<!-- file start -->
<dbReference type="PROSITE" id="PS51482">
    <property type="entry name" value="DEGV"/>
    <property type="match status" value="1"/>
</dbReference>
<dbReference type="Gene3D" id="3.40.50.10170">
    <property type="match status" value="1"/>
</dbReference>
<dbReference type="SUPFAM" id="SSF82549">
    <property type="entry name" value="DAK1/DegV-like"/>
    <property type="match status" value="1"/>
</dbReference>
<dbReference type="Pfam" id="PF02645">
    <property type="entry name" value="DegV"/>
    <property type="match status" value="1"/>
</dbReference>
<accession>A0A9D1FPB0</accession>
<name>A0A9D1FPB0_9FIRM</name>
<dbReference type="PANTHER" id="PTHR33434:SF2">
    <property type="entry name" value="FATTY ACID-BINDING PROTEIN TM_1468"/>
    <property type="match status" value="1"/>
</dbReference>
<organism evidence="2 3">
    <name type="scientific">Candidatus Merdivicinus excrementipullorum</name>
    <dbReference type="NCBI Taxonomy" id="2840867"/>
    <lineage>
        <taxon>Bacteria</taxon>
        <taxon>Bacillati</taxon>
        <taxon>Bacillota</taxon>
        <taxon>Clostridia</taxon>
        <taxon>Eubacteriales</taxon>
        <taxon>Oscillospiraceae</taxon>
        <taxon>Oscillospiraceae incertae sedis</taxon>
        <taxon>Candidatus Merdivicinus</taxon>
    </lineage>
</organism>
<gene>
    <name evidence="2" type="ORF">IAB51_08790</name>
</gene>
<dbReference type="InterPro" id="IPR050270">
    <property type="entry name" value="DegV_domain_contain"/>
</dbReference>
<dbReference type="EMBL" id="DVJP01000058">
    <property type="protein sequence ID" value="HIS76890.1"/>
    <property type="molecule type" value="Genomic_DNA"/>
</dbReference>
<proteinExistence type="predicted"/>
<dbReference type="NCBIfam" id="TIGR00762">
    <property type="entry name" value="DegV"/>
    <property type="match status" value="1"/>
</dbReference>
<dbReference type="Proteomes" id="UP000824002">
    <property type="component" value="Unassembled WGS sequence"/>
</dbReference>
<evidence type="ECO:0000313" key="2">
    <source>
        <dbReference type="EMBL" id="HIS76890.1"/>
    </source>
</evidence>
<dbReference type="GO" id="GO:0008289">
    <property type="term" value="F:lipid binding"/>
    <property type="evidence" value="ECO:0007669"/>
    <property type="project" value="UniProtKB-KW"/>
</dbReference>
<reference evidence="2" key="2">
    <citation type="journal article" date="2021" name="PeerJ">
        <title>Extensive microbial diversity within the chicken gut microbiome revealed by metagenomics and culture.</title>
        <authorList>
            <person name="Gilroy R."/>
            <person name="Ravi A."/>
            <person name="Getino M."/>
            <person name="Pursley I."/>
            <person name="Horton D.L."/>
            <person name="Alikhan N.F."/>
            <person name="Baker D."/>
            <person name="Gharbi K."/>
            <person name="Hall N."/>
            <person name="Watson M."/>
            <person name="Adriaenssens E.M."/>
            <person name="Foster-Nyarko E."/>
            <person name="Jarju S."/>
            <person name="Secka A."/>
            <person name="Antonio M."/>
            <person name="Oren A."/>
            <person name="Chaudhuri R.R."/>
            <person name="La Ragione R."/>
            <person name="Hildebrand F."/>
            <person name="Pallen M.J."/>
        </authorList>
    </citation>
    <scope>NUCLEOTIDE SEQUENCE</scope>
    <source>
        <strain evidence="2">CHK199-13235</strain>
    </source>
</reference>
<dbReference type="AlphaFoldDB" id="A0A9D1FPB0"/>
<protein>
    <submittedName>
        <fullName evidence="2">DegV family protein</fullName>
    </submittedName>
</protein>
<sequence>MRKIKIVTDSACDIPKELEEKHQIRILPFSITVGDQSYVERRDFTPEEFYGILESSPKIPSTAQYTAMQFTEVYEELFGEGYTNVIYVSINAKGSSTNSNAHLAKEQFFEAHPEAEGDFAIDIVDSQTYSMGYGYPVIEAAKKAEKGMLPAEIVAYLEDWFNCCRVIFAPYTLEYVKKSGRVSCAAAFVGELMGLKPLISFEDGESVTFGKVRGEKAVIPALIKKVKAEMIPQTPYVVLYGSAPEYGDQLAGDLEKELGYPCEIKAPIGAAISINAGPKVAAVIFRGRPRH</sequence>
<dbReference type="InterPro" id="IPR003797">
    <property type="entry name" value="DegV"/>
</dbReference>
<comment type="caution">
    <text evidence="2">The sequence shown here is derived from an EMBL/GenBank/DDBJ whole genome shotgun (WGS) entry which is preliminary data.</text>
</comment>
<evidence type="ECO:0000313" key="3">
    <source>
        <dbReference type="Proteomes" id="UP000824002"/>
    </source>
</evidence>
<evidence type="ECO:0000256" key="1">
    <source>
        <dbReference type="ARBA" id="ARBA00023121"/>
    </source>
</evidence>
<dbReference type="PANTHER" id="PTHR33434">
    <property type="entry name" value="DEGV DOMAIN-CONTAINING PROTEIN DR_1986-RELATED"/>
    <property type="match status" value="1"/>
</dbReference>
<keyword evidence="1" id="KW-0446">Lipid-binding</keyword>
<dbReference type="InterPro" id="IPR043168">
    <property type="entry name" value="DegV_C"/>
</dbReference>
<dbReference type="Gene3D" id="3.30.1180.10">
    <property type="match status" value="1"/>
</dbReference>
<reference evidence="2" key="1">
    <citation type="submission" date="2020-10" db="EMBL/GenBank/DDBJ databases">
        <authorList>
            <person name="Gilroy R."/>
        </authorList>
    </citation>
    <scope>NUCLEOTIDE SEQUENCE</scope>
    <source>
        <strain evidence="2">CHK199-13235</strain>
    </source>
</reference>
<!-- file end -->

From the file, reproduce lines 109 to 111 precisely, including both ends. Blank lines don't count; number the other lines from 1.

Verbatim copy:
    <source>
        <dbReference type="Proteomes" id="UP000824002"/>
    </source>